In terms of body shape the Ruffe resemble Perch, a close relative, but they are shorter and stouter and their two dorsal fins are joined. They are pale brown and covered with numerous black speckles that decrease in size the closer they get to its white belly, the head is large with a down turned mouth and the eyes quite large, appearing lilac in colour. The two dorsal fins (both spotted) are joined, the front one having a serious array of spines, as do the pectoral and anal fins, the gill covers are also spiky – a generally awkward individual !
Most Ruffe are between 7-12cm in size, with a specimen being 13cm, but can reach 17cm in ideal conditions and in fact the British Record was caught from a lake in Cumbria. Fish in captivity have even reached lengths of 25cm.
Ruffe can be found in both fresh and brackish water, doing well in a variety of habitats in lakes, large and small rivers, estuaries, and ponds: surviving in water as shallow as 1 foot to as deep as 250 feet. They are found in low nutrient waters to highly enriched waters, but their abundance seems to be adversely affected by eutrophication and nutrient inputs. Ruffe prefer slow moving rivers and prefer soft bottoms without vegetation in lakes.
Ruffe appear to prefer spending their days in hiding in deeper water, moving to the shallows to feed at night on aquatic insects, crustaceans, small fish, bottom dwelling organisms, and occasionally the eggs of other fish. Ruffe rely on their well-developed sensory system to allow them to feed with confidence in the knowledge that they can detect their predators as well as being well camouflaged against them and having large eyes to spot movement: demonstrating very successful adaptation for a variety of habitats.
Female Ruffe can sexually mature within two or three years, but males may mature in just one year in warmer waters. An average female can produce anywhere between 4,000 to 100,000 eggs per season, depending upon their condition. Between April–July with water temperatures between 8 to 16°C, the sticky eggs are stretched over the virtually any substrate in interwoven strands. Eggs can potentially hatch in just 5 days in warm conditions and 10-14 days in colder temperatures. The 3mm long fry develop quickly and have a faster first year growth rate than most of its competitors, being highly omnivorous, opportunistic feeders. Female Ruffe often reach an age of 7, but can live to 11 years of age, with males living only having an average life span of 3-5 years.
Try fishing close in the margins, with small worms or pieces of worm or of course maggots fished on hooks no greater than size 16, hard on the bottom with a either a small feeder or fish a waggler float over depth. Strike early at bites to avoid deep hooking of Ruffe as they often swallow a bait quickly, like its close relative the Perch.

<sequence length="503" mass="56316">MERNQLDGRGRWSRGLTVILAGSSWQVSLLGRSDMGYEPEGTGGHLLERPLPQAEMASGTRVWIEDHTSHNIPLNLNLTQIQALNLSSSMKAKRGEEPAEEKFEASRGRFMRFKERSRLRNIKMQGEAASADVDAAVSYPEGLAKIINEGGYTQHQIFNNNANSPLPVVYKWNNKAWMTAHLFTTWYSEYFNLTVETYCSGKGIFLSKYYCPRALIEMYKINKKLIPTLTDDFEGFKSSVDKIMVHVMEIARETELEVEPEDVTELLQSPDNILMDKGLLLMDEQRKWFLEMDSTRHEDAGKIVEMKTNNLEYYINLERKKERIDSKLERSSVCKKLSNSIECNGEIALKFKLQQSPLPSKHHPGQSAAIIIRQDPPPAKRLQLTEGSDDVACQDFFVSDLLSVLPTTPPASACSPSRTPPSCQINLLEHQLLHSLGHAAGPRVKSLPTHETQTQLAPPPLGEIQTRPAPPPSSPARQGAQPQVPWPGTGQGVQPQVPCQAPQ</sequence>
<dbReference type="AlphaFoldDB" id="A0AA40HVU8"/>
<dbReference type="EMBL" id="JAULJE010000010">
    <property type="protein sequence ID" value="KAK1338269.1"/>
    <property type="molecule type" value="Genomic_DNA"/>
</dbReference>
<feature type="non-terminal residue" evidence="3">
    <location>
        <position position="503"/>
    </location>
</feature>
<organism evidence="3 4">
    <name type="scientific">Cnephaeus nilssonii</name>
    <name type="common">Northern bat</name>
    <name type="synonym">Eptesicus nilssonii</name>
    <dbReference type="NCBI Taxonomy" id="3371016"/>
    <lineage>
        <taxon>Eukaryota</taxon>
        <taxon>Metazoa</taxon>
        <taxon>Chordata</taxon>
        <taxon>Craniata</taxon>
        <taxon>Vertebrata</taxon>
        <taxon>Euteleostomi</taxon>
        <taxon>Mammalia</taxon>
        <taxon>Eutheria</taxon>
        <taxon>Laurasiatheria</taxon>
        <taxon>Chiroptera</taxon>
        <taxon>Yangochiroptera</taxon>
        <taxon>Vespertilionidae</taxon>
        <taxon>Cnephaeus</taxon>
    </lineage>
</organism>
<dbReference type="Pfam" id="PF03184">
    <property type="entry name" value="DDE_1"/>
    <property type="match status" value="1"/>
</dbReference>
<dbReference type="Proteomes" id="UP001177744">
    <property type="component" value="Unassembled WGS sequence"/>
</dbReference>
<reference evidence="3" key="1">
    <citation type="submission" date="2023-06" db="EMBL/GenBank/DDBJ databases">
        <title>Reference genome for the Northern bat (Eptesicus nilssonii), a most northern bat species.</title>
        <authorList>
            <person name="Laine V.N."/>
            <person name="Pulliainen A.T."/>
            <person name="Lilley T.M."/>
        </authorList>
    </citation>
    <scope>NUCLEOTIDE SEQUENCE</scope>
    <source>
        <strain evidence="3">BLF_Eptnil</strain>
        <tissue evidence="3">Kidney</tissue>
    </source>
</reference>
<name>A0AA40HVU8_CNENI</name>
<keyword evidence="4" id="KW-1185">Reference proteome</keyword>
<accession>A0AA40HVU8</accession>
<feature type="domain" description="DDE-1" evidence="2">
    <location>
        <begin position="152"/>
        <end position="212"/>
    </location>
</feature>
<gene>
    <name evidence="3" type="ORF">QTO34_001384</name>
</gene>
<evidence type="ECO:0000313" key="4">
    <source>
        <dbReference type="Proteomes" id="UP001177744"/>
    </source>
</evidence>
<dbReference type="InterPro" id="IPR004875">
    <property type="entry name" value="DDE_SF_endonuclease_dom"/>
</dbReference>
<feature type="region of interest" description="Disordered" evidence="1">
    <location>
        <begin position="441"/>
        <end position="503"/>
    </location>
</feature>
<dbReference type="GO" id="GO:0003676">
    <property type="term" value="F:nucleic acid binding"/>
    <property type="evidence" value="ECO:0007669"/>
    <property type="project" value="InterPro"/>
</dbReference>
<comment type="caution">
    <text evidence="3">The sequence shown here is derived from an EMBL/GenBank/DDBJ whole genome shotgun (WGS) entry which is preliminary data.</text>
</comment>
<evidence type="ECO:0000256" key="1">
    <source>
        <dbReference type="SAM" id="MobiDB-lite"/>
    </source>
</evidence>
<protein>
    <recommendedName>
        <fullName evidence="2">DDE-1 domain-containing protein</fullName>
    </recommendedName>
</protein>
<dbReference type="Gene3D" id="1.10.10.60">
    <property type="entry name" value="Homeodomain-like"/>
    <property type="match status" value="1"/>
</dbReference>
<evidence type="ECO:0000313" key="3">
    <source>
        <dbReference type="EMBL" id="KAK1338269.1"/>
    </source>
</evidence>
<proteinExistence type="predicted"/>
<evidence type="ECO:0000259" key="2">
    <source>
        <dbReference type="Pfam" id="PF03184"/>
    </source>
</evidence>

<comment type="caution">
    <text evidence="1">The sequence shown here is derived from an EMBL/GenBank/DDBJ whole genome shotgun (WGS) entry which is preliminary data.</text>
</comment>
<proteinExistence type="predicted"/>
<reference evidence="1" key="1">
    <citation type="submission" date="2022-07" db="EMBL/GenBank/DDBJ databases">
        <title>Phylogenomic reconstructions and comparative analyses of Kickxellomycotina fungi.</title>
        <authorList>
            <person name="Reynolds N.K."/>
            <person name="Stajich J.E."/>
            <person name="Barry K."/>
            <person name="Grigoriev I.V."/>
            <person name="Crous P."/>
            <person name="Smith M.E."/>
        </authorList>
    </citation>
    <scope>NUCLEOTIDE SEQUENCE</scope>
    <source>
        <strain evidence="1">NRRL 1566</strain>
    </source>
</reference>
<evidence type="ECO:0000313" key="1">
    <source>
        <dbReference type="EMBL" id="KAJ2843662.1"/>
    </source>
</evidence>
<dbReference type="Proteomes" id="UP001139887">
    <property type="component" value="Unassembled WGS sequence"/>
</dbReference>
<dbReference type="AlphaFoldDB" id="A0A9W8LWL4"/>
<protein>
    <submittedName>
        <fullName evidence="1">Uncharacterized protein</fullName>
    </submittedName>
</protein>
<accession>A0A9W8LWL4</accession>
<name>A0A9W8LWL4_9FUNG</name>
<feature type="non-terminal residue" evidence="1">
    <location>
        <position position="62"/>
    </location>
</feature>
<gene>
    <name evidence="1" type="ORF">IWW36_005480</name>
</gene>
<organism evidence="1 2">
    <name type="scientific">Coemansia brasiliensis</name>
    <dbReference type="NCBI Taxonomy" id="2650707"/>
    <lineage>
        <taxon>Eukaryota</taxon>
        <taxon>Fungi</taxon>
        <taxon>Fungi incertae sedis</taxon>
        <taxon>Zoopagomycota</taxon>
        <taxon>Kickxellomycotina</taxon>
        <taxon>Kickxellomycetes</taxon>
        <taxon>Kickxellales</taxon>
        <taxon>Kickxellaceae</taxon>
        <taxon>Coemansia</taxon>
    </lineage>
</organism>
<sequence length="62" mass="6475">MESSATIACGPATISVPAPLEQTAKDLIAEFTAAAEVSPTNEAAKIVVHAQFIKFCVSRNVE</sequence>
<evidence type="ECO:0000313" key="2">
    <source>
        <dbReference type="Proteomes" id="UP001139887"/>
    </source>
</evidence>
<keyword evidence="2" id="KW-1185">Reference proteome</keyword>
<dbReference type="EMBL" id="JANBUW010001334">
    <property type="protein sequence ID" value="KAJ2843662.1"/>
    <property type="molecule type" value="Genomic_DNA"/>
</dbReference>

But remember that this method could also find the Tench and occasional Crucians that patrol the margins as well of the more obvious Carp, so you could get a surprise. You can also try the sections of the River Wey at Elstead, fishing similar tactics, but expect 20+ Gudgeon before you hook one.
When handling Ruffe, slide a wet hand down over the fish to close the spiny dorsal, pectoral and anal fins and the sharply pointed gill covers all at the same time: by maintaining gentle pressure on them the fin and gills will stay closed enough to prevent you receiving a painful jab when un-hooking the fish.
On Farnham Angling Society waters, try Badshot Lea Small Pond
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The Ruffe is found in Europe and Eurasia and have become established in the United States of America and Canada, probably having traveled ‘bottom class’ in the ballast water of transatlantic ships. Their highly evolved defences and ability to adapt to many environments has made the species a successful invader, sparking investigation by the Authorities as to how they may control its spread to reduce the impact upon indigenous species.
Female Ruffe can sexually mature within two or three years, but males may mature in just one year in warmer waters. An average female can produce 13,000 to 200,000 eggs per season, and between April–July with water temperatures between 8 to 16 degrees C, the sticky eggs are stretched over the virtually any substrate in interwoven strands. Eggs can potentially hatch in just 5 days in warm conditions and 10-14 days in colder temperatures. The 3mm long fry develop quickly and have a faster first year growth rate than most of its competitors, being highly omnivorous, opportunistic feeders. Female Ruffe often reach an age of 7, but can live to 11 years of age, with males living only having an average life span of 3-5 years.
Although quite closely related, Ruffe and Perch are not known to hybridise.
Few things appear to feed on Ruffe, largely likely to their camouflage and nocturnal feeding habits, with predatory fish only feeding on them in numbers if other food becomes scarce. Ruffe maintain a well developed system of hollow bone canals within their heads that contain sensory organs called ‘neuromasts’. These are also found in the young of Perch, but they tend to solidify as they become adults, but in adult Ruffe they are still present: so providing them with very good sensory organs that detect water vibrations given off by both predators and prey and of course heavy footed
Ruffe have several other names, also being referred to as Pope and Daddy Ruffe. The Greek name actually means naked head, deriving from the Greek words ‘gymnos’ meaning naked and ‘kephale’ meaning head.